The first 100 Drums Wangala Festival was organized in the winter of 1976 at Assanang, the headquarters of Rongram Development Block. Since then, there was no looking back. Every year the festival is celebrated for 3 days during the month of November and has grown over the years under the patronage of the Meghalaya Government.
This year, I happened to visit the 40th “100 Drums Wangala Festival”. The Wangala Festival is the celebration of the culture of the Garos. People from different Garo village come together to celebrate their cultural uniqueness. There are various cultural competitions, industrial exhibitions, martial arts and mainly dances by various groups. Infact, Wangala is one such festival where dance plays a major part. The whole celebration takes place for 3 days at the Assanang ground. And on the final day, 100 drums beat and the 300 dancers dance to the beat of the 100 drums producing a spectacle to watch.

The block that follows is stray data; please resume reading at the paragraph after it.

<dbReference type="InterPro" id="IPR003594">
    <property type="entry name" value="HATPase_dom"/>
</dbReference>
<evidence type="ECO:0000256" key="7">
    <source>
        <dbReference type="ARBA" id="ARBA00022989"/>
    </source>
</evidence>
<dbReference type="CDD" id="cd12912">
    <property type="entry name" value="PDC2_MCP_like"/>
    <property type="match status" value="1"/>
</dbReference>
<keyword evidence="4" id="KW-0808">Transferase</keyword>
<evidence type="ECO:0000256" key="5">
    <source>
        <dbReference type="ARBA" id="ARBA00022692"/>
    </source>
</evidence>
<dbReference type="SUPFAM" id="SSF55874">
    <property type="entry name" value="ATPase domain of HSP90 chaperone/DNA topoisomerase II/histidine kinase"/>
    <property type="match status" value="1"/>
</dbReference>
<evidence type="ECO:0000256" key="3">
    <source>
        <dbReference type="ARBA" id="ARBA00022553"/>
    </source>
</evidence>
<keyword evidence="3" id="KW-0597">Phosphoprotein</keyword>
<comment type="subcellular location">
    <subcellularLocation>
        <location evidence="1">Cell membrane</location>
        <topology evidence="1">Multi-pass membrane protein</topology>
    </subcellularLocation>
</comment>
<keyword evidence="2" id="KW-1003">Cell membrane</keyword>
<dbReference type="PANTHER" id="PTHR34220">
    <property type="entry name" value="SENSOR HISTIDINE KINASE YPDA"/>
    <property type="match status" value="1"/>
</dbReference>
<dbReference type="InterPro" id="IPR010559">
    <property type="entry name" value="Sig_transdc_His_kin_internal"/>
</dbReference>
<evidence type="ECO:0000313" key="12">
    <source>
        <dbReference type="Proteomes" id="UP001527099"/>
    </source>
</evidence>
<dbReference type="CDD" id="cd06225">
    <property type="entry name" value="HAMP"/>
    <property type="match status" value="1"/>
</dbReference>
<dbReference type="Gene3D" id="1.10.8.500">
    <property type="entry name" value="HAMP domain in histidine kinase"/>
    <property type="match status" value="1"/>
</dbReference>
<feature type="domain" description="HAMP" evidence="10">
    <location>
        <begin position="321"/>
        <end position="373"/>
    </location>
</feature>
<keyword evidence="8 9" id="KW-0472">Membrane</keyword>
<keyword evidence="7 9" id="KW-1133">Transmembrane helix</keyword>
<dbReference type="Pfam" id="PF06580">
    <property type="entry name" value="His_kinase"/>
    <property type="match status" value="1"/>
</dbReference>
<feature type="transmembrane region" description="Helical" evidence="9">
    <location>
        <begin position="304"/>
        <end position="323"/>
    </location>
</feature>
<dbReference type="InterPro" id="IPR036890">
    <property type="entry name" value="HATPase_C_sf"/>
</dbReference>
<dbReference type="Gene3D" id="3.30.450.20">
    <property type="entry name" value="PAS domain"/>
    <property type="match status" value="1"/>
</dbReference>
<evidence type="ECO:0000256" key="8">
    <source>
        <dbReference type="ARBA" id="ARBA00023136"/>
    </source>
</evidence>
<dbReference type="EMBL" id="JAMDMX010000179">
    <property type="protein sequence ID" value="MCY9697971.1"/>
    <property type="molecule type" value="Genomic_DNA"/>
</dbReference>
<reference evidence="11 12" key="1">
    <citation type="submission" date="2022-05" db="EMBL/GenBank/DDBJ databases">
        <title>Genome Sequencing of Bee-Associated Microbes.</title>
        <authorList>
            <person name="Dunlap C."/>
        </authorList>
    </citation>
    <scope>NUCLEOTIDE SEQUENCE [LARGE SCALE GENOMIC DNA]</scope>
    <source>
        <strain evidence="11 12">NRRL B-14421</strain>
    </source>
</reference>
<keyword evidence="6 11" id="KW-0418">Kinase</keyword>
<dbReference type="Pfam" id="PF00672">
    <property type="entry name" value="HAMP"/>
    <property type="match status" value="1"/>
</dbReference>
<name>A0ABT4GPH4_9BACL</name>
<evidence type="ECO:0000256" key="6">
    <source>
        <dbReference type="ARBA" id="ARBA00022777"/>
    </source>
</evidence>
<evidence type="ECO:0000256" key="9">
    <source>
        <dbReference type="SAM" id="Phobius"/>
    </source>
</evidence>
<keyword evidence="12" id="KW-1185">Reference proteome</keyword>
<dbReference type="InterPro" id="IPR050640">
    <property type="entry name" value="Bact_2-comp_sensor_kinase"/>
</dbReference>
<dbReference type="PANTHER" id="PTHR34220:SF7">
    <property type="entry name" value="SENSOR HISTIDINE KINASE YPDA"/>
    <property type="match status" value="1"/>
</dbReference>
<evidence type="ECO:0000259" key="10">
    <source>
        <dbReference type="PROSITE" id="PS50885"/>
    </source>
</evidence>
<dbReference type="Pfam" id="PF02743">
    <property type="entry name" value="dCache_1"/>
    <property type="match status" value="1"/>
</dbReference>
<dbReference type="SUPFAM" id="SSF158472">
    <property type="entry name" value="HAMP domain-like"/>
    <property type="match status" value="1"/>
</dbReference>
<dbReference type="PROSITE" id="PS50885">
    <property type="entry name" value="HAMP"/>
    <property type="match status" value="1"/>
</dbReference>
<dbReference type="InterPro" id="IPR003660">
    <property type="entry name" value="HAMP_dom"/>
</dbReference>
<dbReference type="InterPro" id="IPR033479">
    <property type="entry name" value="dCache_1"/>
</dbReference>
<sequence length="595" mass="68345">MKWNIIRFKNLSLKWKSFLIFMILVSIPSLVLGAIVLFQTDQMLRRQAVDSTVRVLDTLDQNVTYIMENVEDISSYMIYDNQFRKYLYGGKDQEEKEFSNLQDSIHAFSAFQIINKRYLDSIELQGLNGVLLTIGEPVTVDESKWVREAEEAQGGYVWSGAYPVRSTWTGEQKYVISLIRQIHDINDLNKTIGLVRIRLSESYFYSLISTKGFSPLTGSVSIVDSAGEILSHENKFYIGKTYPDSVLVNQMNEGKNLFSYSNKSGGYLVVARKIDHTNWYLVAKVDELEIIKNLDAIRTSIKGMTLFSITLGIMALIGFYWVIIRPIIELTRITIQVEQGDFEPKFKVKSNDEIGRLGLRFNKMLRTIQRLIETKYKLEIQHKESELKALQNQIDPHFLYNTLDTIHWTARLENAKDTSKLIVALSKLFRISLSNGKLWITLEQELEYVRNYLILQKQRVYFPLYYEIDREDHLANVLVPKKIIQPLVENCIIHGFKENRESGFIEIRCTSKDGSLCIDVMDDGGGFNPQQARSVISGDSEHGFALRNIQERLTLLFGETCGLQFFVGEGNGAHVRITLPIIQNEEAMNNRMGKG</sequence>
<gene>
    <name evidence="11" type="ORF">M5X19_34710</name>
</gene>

My experience at the Wangala Festival:
I was not actually prepared for what I would see. This year, the 100 Drums Wangala Festival was celebrated for 4 days instead of the usual 3 days from 8 to 11th November, 2017. For this year also marked 150 years of Tura. This year is special. The Garos dressed in their traditional attires performed traditional music and dances. I also watched intently the Sasat Sowa ceremony on the morning of the final day. The Chief offered rice beer and food to the God and others followed suit.